I May Destroy You
I May Destroy You / CREDIT: BBC/HBO

I told a few friends what happened in the weeks that followed, but it was so hard to find the language to convey how it made me feel. Outside of that, I rarely talked about that night but watching I May Destroy You has allowed me to revisit it over and over. I’ve thought a lot about Terry, played expertly by Weruche Opia, who enters into a threesome that seems liberating only to realise it wasn’t quite as it seemed. She didn’t have all the information when she consented, and thus the consent she gave was rendered moot. I’ve thought a lot about Kwame, brilliantly brought to life by Paapa Essiedu, who is assaulted on a Grindr hook-up and feels immense shame about it – which is fuelled by the response of the police. I’ve considered Theo, a teenage girl abused in various ways, lying about an assault at the hands of another black male student. I’ve wondered about the ramifications of Zain’s exposure as a rapist and his scope for redemption. 

This is the power of Coel’s writing; she explores her subjects without judgement. She leaves room for a viewer to consider what is presented and for them to examine themselves in relation to it. The root of the show was her own experience with assault, and that truthfulness has extended to allow Coel to work from a place that is both radical and empathetic. 

I May Destroy You is bold television; in fact, it might be the boldest. I am already comfortable writing that is the best show of 2020, and there are still five months left. It has, for me and likely many others helped reframe and contextualise experiences in a way that only art can. It has also opened up space for discussion, forgiveness, and light. It also speaks to the broader debate around consent that began with this show and Normal People and will continue with the release of Promising Young Women, and I Hate Suzie later this year. Hopefully, this is a sign of the tide turning. 

In episode eight, entitled ‘Line Spectrum Border’, Arabella walks out into the ocean, seemingly to kill herself, but at the last second, she reappears. She is reborn. She sheds the choices she’s made and the trauma she’s been through and emerges as a different woman. That is precisely what Coel has done to the landscape of television – remade it. Be wary of those who enter post-I May Destroy You; it is an entirely different world.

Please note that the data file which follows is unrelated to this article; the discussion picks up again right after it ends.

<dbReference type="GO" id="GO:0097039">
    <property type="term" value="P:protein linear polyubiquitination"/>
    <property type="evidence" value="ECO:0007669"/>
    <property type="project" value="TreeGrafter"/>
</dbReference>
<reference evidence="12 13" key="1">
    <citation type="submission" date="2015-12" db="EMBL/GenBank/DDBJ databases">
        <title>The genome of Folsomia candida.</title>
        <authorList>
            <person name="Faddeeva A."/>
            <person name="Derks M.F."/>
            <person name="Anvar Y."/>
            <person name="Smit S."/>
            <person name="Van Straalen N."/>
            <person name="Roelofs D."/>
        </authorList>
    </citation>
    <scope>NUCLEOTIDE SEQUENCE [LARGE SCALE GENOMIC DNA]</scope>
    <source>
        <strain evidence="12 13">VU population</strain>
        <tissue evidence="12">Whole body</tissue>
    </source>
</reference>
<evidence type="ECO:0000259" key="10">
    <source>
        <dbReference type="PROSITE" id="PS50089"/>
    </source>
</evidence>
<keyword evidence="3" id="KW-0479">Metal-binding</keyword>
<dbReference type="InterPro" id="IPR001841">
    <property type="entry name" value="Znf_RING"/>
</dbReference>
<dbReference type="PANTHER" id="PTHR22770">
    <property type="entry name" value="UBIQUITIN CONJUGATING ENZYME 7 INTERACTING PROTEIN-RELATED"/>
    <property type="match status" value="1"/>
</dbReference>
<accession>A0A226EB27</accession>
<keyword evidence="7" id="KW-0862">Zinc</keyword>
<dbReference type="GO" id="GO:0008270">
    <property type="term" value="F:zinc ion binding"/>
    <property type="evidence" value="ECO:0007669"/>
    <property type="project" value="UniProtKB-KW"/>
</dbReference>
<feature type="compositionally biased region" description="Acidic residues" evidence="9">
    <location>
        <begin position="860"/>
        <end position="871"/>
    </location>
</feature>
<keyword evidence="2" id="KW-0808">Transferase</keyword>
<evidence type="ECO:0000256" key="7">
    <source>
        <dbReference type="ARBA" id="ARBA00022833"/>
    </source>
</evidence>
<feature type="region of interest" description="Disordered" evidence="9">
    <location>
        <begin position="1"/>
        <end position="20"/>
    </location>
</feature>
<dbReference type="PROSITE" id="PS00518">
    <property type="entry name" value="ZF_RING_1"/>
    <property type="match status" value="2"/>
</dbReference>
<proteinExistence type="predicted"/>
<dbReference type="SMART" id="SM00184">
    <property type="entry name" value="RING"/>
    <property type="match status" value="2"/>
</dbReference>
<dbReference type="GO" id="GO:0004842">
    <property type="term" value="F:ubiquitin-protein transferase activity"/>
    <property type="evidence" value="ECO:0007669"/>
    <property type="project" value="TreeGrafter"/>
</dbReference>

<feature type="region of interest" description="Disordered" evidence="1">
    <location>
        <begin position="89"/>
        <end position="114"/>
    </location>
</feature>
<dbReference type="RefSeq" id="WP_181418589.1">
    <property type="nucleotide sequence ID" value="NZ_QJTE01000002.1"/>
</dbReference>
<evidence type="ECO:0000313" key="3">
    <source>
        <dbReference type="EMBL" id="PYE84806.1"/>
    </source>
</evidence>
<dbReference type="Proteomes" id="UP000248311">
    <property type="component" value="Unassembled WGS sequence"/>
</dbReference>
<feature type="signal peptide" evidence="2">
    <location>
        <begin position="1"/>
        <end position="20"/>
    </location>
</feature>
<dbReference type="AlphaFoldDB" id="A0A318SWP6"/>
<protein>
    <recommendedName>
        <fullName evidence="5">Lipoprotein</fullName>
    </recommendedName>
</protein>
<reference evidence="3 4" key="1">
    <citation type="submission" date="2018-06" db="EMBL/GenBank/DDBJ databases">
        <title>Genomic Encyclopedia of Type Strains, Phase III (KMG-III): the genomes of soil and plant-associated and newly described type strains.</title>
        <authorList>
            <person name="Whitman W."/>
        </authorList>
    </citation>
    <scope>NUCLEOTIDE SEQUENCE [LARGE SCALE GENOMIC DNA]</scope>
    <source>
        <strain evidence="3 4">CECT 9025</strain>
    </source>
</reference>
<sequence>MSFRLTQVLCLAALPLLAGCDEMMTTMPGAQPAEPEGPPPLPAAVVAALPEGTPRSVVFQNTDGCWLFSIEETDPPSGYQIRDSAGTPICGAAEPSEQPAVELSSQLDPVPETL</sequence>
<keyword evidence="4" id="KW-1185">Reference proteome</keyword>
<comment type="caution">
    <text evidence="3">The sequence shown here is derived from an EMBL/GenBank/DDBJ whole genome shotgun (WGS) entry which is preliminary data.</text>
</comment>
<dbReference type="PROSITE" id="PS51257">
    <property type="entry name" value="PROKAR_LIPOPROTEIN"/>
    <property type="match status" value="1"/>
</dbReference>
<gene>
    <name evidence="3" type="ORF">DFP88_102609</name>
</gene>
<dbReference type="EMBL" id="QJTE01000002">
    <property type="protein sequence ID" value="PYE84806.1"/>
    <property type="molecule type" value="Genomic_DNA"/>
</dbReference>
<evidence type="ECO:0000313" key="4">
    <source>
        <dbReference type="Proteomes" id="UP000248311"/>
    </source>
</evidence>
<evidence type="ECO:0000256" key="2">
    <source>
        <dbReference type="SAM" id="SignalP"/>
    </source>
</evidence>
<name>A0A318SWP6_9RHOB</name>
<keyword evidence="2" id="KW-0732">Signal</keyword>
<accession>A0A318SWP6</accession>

I May Destroy You is available to stream on BBC iPlayer in the UK.

Also Read: How Film Changed Me: On Change

Read the rest of the How Film Changed Me series

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Five Reasons To Watch Succession

May 31, 2020

Recently I started watching HBO hit Succession and was quickly sucked into a world of treachery, wealth and truly unpleasant people. Here’s five reasons you should watch.

1. It’s Being Called The New Game Of Thrones

Succession Cast  HBO
Succession Cast (deadline.com)

So, I should say Succession is it’s own programme, with its own ideas, but there are similarities. I should also say Game of Thrones is a fantasy programme filled with zombies and dragons and Succession is set in present-day America about a rich family so there are plenty of differences. The main similarity is the struggle for power. The show is focused on the Roy family – Logan Roy is a self-made billionaire and owner of a huge business empire and he has a number of children vying to take over that company. As far as I’ve seen no one has yet murdered anyone to seize power but sometimes it feels like that is definitely coming. In fact, if people start poisoning each other it would feel very much like I, Claudius the masterpiece BBC drama showing the struggle to control the Roman Empire.

2. You Will Hate All The Characters So Much

Kieran Culkin stars as Roman Roy (Peter Kramer / HBO)
Kieran Culkin stars as Roman Roy (Peter Kramer / HBO)

I don’t have if I have ever wanted to punch a character more than Roman Roy (played wonderfully by Kieran Culkin). Not actually evil but smug to the point of ridiculousness when he has achieved precisely nothing. There are two things in particular that incur my ire in regards to Roman: 1- he is unbelievably wealthy and is a dick about it. There are few things I hate more than rich people who love to shove that wealth in everyone else’s face, something Roman does repeatedly. 2. Perhaps, more importantly, the man cannot sit on a chair. Throughout season one virtually every time you see him sitting it’s never the right way. But Roman is simply the most immediately objectionable of a very bad bunch – there’s Logan who seemingly enjoys pitting chis children against each other, Kendall, the heir-apparent business bro, the already mentioned deplorable Roman and their sister manipulative Shiv. The oldest child, Connor, who has decided to stay out of the family business and perhaps seems the most likeable quickly turns out to be not so nice and even Greg, the stoner-slacker cousin is soon corrupted.